Lemon water is all the rage these days. My office mate drinks lemon water every day. Even the cafe I frequent serve water with lemons. Some people start their day with lemon water instead of coffee or tea.
The hype over lemon water can be attributed to claims that water with lemon is good for one’s health.
What kind of benefits can one really get from lemon water? Is it a good substitute for plain water? What does science say about this?
Much of the evidence supporting lemon water’s health benefits is anecdotal.
There is little scientific research done specifically on lemon water’s impact on health as a combo, but some research exists on the benefits of lemon and water separately.
1. It promotes hydration.
Some people don’t like to drink water because it is boring. They only drink when thirsty. Generally, it’s not a healthy habit to drink only when feeling thirsty. Thirst is a sign that you are ALREADY dehydrated.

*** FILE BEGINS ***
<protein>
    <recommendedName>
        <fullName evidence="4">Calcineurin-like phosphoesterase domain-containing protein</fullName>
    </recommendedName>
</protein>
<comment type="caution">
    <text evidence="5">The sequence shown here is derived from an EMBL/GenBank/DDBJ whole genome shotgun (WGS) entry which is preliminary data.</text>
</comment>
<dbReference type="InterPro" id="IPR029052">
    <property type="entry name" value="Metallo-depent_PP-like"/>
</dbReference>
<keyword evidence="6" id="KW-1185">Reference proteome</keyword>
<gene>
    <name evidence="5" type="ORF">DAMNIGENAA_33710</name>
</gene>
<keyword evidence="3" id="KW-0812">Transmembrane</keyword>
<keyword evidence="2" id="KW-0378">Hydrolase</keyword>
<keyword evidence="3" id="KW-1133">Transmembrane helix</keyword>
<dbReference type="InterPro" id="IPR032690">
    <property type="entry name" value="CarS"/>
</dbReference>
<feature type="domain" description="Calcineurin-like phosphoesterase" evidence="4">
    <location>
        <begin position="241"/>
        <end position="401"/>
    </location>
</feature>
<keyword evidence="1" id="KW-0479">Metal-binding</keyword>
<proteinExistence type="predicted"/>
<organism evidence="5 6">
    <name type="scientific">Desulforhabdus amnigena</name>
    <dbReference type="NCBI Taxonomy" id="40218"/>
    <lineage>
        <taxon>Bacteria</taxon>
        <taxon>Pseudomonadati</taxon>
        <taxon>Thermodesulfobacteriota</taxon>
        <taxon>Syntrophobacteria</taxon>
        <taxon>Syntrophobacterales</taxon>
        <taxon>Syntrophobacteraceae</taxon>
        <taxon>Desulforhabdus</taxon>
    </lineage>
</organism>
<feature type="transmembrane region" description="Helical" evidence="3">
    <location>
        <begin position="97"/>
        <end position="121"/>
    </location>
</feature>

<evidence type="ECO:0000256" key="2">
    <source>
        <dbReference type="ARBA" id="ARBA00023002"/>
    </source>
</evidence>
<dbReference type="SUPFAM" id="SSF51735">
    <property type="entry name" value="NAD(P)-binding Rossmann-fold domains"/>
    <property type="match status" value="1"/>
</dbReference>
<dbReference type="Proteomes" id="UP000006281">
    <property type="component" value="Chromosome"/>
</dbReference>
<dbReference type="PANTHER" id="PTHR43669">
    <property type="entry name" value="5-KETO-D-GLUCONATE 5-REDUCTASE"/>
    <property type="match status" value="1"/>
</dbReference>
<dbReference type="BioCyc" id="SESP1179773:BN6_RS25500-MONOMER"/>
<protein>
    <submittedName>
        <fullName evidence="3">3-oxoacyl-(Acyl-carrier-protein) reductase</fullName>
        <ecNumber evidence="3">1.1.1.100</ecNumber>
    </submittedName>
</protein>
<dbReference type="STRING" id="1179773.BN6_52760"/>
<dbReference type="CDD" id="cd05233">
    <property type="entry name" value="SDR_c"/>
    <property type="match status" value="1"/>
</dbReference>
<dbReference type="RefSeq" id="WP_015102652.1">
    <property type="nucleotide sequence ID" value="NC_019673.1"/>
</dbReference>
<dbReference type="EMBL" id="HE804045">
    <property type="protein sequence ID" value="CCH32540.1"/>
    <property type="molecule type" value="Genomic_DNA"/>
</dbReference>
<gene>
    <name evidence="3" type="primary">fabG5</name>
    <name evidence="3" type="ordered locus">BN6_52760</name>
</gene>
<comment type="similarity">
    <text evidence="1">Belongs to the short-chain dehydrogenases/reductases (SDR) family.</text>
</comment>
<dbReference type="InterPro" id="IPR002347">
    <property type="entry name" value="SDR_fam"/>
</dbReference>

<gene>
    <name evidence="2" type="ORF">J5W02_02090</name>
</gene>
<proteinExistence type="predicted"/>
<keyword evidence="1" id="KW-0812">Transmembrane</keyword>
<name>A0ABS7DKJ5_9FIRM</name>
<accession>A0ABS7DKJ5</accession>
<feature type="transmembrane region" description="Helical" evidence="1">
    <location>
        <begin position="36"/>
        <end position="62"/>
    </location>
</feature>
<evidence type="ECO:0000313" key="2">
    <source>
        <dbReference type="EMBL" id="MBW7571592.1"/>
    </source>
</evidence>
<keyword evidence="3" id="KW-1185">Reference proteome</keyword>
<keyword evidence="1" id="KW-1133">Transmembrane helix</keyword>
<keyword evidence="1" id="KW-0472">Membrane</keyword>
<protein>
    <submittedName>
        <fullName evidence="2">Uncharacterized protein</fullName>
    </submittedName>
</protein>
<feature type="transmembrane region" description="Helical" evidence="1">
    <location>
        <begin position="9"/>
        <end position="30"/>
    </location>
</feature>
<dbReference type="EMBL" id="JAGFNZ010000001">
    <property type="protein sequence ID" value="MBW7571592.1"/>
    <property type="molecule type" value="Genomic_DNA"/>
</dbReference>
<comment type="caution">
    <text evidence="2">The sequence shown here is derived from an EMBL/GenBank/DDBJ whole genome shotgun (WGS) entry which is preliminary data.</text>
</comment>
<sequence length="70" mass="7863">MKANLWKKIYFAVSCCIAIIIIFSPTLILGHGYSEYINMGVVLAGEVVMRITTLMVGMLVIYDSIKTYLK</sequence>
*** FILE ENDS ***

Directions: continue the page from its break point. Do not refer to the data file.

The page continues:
The dietary reference intake for water is 91 to 125 ounces. This includes water from food and drinks. You need to drink more water. Adding lemon enhances water’s flavor, which may help you drink more.
2. It’s a good source of vitamin C.
Citrus fruits like lemons are high in vitamin C, which is a primary antioxidant that helps protect cells from damaging free radicals.Vitamin C may reduce your risk of cardiovascular disease and stroke, and lower blood pressure.
Research published in Stroke showed that people with low vitamin C levels, especially obese men with high blood pressure, have a higher risk of stroke. Vitamin C may also help prevent or limit the duration of the common cold in some people, although studies are conflicting.
According to the United States Department of Agriculture, 1/4 cup raw lemon juice provides about 23.6 grams of vitamin C. That’s over 30 percent of the recommended daily allowance (RDA).